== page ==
WASHINGTON (AP) — A federal appeals court on Friday reinstated a lawsuit filed by four former inmates of Iraq's Abu Ghraib prison, who say they were tortured by civilian military contractors.
The lawsuit, which has now been bounced between courts for eight years, had most recently been tossed out after a judge ruled the allegations could not be litigated in the judicial system. U.S. District Judge Gerald Bruce Lee reasoned that the lawsuit would improperly require second-guessing military leaders in a war zone, making it a "political question" that is off limits for the judiciary.
On Friday, though, the 4th U.S. Circuit Court of Appeals in Richmond ruled unanimously that any unlawful acts committed by contractors could be subject to judicial scrutiny, even if they were doing so under the direct control of the military.
The court sent the case back to Judge Lee in Alexandria for further review. But Lee, in a one-page order issued Friday, recused himself for the case. No reason was given. Another judge will be appointed.
"We recognize that the legal issues presented in this case are indisputably complex, but we nevertheless cannot abdicate our judicial role in such cases. Nor will we risk weakening prohibitions under United States and international law against torture and war crimes by questioning the justiciability of a case merely because the case involves the need to define such terms," wrote Judge Barbara Milano Keenan, in an opinion joined by judges Henry Floyd and Stephanie Thacker. All three judges were appointed by President Obama.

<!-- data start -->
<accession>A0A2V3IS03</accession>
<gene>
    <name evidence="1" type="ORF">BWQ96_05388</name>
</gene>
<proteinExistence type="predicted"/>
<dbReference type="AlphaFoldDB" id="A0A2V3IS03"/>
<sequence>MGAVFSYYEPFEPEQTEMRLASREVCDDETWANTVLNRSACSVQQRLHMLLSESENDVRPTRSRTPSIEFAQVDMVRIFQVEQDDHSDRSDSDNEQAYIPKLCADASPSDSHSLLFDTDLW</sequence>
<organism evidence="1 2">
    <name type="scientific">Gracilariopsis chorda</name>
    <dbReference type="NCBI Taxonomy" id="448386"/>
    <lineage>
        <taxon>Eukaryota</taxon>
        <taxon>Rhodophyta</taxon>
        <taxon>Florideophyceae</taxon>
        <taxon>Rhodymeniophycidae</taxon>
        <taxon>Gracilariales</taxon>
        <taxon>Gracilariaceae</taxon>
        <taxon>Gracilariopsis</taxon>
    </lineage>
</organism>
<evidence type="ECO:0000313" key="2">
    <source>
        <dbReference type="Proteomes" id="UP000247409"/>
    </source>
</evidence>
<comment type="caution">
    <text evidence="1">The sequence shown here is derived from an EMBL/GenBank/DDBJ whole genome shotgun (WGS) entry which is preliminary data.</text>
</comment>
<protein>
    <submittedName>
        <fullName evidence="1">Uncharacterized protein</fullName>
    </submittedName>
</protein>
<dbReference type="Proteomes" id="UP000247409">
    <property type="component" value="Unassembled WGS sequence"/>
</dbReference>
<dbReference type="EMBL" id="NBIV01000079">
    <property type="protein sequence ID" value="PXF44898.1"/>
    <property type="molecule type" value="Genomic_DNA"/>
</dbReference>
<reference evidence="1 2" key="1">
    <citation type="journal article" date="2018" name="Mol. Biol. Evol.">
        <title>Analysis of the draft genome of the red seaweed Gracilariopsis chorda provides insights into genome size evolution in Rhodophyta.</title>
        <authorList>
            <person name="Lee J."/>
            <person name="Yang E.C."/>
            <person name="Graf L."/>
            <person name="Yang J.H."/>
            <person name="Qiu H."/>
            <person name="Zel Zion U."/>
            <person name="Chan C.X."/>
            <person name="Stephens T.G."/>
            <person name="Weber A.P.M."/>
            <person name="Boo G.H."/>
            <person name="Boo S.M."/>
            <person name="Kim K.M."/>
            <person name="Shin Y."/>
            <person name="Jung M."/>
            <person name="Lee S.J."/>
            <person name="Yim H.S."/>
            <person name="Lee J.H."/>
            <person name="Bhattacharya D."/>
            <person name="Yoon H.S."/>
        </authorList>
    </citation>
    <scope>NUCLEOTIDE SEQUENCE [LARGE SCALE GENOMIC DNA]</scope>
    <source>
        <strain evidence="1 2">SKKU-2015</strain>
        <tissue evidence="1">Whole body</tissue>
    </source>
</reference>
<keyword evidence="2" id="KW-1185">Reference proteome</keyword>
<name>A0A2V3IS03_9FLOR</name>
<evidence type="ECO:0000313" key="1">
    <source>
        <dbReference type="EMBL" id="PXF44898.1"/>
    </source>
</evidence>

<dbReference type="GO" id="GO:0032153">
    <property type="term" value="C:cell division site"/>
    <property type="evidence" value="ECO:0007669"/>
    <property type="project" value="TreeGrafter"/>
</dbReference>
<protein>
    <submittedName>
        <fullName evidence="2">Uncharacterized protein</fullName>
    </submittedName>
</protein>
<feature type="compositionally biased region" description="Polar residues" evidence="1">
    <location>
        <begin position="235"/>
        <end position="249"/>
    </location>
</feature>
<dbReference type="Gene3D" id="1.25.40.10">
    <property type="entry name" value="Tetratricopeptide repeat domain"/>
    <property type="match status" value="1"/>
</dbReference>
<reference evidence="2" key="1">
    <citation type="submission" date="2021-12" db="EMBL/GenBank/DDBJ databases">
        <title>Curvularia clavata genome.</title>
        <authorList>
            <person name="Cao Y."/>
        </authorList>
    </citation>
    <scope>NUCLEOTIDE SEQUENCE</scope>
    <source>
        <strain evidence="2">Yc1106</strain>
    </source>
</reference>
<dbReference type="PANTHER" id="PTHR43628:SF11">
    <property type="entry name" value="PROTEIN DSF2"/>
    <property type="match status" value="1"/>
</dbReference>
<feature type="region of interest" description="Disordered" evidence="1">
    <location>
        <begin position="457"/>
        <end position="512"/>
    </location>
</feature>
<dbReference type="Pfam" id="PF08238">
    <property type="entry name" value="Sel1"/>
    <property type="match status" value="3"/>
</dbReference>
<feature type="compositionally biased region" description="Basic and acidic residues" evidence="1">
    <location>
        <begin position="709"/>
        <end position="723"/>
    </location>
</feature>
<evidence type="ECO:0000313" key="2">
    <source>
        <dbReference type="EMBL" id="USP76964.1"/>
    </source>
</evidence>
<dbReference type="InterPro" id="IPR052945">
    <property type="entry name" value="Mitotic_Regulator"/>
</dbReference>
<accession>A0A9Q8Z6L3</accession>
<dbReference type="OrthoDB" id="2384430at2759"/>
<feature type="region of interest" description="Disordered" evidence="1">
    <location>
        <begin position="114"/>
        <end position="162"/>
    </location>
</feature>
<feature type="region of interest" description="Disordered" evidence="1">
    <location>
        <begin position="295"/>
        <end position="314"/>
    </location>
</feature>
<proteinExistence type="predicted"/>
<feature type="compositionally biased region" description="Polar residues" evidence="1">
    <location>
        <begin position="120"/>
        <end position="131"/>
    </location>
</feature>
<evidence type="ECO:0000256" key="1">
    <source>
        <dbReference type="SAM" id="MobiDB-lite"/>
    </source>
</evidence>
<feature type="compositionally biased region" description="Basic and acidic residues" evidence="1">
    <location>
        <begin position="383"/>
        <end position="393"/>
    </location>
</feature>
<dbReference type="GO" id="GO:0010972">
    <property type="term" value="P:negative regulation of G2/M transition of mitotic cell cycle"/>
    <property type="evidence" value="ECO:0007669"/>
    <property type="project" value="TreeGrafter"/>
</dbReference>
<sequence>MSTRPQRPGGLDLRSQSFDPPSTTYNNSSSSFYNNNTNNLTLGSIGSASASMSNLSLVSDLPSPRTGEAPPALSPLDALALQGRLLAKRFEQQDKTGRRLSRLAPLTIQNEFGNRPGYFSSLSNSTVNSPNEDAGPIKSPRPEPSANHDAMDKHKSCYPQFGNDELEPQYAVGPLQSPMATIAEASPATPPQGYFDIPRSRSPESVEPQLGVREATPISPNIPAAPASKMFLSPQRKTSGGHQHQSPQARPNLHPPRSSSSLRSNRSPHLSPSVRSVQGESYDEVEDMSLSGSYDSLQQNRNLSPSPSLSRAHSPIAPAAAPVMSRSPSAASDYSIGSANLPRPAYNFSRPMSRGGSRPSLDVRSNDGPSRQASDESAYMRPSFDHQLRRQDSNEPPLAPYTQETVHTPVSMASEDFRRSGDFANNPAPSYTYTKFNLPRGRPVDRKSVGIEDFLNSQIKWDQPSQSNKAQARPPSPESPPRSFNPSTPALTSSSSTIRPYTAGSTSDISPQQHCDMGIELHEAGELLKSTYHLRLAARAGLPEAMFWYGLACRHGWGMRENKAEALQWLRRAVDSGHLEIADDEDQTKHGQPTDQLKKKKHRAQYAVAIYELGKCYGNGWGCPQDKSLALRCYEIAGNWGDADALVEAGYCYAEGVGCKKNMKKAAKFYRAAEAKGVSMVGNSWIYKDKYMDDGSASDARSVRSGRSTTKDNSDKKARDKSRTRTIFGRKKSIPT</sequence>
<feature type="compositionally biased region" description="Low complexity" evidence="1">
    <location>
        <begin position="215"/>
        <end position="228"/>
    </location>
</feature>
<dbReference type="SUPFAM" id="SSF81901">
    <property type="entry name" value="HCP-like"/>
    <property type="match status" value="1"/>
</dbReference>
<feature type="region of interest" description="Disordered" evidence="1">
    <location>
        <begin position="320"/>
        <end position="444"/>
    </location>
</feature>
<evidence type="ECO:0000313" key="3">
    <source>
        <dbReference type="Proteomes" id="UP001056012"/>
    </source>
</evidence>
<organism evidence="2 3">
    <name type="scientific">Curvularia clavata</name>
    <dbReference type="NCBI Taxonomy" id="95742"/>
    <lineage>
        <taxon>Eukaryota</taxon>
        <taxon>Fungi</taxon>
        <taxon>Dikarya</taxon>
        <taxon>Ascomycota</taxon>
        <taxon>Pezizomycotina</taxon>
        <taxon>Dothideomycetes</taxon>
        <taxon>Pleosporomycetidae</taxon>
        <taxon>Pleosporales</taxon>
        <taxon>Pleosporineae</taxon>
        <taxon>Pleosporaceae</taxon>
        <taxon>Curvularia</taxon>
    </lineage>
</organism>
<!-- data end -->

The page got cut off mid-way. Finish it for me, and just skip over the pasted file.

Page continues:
The inmates say they were tortured during interrogations led by civilian contractors from Arlington-based CACI Premier Technology, Inc.
CACI has long denied wrongdoing. On Friday, the company said in a statement: "We'll proceed with our expectation unchanged: exoneration for CACI. Nothing in today's decision changes our view of the ultimate outcome."
The New York-based Center for Constitutional Rights, which is representing the four Iraqi inmates, praised the appellate court's decision.
"Today's decision reaffirms the role of the courts to assess illegality, including torture, and we are optimistic this case will finally move forward and our clients will have their day in court," the center's legal director, Baher Azmy, said in a statement.
One of the plaintiffs, Salah Hassan, said Friday in a statement: "Today, part of justice was achieved and this is something wonderful, not only for me and the other plaintiffs, but for all the just causes in the world. ... No doubt the result will be a white light in the process of justice in the world at the time."
According to the lawsuit, Hassan, who now lives in Qatar, was arrested in November 2003 and sent to Abu Ghraib. He was released in February 2004 without being charged with a crime. The lawsuit alleges he was beaten, stripped naked, threatened with dogs and suffered other abuses.
The lawsuit has faced numerous hurdles since it was filed in 2008. In addition to the legal battles, the plaintiffs have struggled to get their clients into the U.S. for depositions because the government has denied them visas.